Introducing Îles de la Madeleine
Everything about the Magdalen Islands, a stringy archipelago that resembles a Mandelbrot set on maps, is head turning. Located 105km north of Prince Edward Island, its six largest islands are connected by the 200km-long, classically named Rte 199, which curves between lumpy, verdant blotches of land on sand spits that seem about to be reclaimed by the omnipresent ocean. Between the islands' 350km of beach are iron-rich, red cliffs, molded by wind and sea into anthropomorphic forms and caves just crying out to be explored by kayak. Surprisingly, despite their exposed position, the isles are a comforting place, where the horizon is normally interrupted, along with the thought that you're in the open sea, by another wing of the archipelago.
The Magdalens look like desert islands as you circle above their crescent beaches on one of the tiny airplanes that fly here. In fact, 13,000 lucky blighters live here, and that figure quadruples in the summer. As on the Gaspé Peninsula, the islands' isolated communities, descended from Acadian refugees and shipwrecked sailors, have developed in ways that would make an anthropologist zip between them faster than the wind whips the sand spits. In the Anglophone minority, for example, some members of Grosse Îles' 600-strong, Irish-descended community report that they often struggle to understand the accent on Île d'Entrée, where the 130 residents mostly have Scottish roots.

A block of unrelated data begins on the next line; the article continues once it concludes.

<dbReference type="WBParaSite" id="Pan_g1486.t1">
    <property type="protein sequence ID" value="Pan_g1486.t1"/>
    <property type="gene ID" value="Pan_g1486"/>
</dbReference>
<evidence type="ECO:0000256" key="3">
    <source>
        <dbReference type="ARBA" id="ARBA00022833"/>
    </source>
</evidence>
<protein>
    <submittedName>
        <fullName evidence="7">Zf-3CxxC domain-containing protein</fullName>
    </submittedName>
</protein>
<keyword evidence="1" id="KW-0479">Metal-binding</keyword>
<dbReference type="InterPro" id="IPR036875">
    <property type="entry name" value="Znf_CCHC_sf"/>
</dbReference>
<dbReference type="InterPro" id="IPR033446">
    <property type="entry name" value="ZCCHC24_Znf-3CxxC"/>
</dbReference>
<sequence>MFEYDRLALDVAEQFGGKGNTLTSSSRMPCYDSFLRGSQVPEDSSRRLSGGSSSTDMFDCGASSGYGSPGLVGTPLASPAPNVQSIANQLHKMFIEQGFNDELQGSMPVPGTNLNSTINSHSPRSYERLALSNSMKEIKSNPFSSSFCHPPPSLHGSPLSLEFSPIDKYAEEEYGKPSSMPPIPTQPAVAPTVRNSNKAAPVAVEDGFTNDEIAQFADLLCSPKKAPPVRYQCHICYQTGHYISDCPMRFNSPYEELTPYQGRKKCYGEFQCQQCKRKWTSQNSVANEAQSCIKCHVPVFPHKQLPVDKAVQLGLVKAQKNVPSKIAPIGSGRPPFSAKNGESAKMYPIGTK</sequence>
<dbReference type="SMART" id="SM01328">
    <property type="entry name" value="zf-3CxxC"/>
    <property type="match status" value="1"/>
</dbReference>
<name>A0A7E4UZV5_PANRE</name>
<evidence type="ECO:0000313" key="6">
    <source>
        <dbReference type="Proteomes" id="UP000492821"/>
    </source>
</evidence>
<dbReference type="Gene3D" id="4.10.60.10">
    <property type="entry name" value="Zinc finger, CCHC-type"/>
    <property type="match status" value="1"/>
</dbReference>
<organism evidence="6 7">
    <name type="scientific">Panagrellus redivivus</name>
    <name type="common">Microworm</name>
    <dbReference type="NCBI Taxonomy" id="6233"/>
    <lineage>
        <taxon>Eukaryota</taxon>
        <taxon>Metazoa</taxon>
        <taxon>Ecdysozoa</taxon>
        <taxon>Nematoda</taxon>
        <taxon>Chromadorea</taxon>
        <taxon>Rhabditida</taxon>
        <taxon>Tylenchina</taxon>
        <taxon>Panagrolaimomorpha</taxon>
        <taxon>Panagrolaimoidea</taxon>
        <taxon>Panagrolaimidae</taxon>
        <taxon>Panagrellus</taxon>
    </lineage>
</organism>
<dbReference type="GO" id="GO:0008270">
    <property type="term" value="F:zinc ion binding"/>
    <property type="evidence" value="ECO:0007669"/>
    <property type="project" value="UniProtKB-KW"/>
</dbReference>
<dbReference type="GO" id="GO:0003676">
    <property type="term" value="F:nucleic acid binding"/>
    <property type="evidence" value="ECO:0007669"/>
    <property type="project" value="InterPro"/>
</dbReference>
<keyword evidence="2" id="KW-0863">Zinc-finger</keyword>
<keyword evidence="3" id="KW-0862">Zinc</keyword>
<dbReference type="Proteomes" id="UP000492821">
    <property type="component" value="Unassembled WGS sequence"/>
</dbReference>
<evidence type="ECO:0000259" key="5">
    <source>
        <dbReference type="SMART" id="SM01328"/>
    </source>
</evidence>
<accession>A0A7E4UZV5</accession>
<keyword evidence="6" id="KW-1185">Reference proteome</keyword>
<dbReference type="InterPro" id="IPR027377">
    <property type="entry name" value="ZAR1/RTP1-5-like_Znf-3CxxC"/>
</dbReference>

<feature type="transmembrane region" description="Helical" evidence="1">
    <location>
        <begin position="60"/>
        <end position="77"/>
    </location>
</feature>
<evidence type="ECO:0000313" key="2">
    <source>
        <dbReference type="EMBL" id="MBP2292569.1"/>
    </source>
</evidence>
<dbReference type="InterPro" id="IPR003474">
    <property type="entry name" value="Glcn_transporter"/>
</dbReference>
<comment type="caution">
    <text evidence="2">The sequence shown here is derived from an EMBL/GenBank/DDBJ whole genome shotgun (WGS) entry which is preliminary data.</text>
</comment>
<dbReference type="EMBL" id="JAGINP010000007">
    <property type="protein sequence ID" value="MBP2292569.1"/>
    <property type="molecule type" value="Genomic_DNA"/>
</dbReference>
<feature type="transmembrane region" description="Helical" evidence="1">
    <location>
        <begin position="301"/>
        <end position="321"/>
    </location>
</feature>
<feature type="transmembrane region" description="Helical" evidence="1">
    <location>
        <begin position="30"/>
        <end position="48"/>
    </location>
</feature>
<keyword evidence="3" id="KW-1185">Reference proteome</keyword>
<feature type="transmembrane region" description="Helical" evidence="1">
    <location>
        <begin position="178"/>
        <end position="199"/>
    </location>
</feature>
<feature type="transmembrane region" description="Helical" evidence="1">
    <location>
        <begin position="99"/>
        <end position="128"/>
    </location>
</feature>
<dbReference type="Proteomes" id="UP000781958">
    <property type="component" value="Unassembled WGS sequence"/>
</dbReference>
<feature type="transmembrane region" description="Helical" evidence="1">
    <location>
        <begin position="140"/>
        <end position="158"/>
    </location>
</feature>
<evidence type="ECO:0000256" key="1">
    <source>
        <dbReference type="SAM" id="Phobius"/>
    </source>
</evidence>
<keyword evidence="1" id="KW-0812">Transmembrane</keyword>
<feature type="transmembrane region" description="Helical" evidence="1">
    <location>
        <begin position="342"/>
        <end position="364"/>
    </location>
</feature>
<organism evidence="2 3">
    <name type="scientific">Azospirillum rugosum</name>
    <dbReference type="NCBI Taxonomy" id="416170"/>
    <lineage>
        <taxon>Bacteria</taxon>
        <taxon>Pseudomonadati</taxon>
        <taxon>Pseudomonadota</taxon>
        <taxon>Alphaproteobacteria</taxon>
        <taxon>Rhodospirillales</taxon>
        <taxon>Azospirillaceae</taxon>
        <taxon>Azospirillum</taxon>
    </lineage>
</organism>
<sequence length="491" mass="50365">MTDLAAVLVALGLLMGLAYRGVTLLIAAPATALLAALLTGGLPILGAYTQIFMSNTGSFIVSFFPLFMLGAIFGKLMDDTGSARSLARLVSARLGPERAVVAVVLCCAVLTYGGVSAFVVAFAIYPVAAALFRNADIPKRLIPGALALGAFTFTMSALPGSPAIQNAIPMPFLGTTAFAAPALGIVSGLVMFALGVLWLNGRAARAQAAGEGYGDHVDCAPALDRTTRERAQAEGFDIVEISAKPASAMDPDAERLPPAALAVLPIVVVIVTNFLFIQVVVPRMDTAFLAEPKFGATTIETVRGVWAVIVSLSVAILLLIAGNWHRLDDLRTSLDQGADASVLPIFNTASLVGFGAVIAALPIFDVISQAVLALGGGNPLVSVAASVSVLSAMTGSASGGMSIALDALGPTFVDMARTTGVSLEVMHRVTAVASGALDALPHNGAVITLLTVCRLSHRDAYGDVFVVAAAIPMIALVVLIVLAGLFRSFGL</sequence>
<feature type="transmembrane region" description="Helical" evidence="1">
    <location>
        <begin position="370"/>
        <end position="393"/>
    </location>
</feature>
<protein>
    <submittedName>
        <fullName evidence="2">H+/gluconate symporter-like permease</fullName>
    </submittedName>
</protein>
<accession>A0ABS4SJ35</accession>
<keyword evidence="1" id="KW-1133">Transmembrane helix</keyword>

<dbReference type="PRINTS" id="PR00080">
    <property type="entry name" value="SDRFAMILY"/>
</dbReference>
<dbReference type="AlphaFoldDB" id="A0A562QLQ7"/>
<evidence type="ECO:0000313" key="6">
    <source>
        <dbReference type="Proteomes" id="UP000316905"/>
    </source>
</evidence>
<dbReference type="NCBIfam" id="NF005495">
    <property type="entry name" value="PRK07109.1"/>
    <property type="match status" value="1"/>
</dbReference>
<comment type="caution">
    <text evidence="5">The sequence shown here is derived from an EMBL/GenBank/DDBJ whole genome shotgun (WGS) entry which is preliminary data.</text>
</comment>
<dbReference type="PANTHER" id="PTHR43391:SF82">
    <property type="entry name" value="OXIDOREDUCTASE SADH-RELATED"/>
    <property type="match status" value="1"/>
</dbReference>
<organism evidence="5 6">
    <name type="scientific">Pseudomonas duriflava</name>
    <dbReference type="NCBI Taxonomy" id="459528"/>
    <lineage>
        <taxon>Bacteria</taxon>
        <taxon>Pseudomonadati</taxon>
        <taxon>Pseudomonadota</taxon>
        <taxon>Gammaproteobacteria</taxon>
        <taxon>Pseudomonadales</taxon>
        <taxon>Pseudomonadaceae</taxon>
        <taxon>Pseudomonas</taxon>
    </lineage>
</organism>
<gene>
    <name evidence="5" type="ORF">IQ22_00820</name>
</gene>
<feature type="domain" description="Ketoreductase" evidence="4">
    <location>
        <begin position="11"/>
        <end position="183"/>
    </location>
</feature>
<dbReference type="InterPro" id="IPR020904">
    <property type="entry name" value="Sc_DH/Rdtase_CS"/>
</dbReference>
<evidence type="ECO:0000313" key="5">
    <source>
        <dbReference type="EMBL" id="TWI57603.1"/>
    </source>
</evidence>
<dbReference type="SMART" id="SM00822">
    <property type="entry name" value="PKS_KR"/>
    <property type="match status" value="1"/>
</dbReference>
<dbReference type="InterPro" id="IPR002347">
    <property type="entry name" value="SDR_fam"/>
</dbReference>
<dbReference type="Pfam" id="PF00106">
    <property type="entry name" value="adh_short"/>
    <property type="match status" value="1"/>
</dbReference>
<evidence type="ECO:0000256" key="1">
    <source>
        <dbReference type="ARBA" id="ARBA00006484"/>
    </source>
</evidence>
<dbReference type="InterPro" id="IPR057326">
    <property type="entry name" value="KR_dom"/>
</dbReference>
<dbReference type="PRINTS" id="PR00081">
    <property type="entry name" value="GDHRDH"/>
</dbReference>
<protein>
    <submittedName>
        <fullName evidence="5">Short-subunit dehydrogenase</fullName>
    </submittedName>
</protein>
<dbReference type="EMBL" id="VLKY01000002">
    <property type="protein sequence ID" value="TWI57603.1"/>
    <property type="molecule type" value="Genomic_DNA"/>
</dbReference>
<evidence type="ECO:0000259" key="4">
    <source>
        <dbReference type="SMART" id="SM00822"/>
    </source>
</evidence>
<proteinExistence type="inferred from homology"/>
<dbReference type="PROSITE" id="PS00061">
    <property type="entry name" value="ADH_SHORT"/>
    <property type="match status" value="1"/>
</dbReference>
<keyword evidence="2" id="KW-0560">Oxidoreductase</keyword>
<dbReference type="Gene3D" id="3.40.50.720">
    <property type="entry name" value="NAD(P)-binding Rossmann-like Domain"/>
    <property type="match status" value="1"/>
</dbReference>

A great way to meet the islanders, who generally don't lock their scattered, brightly painted houses when they go out, is at boîtes à chansons. The archipelago has a vibrant nightlife, and on Cap aux Meules you can normally catch wistful Acadian songs being strummed on summer evenings. During the day, if you're not busy in rock pools or trying to keep your bike upright on a blustery sand spit, other forms of creativity can be enjoyed in the seafood restaurants, économusées and boutiques. The islands are teeming with artists, often encountered looking for inspiration in a pot-en-pot (a local specialty, with mixed fish, seafood and sauce baked in a pie crust) or a Pas Perdus (one of three beers brewed on Cap aux Meules).
The islands fall in the Atlantic Time Zone, one hour ahead of mainland Québec.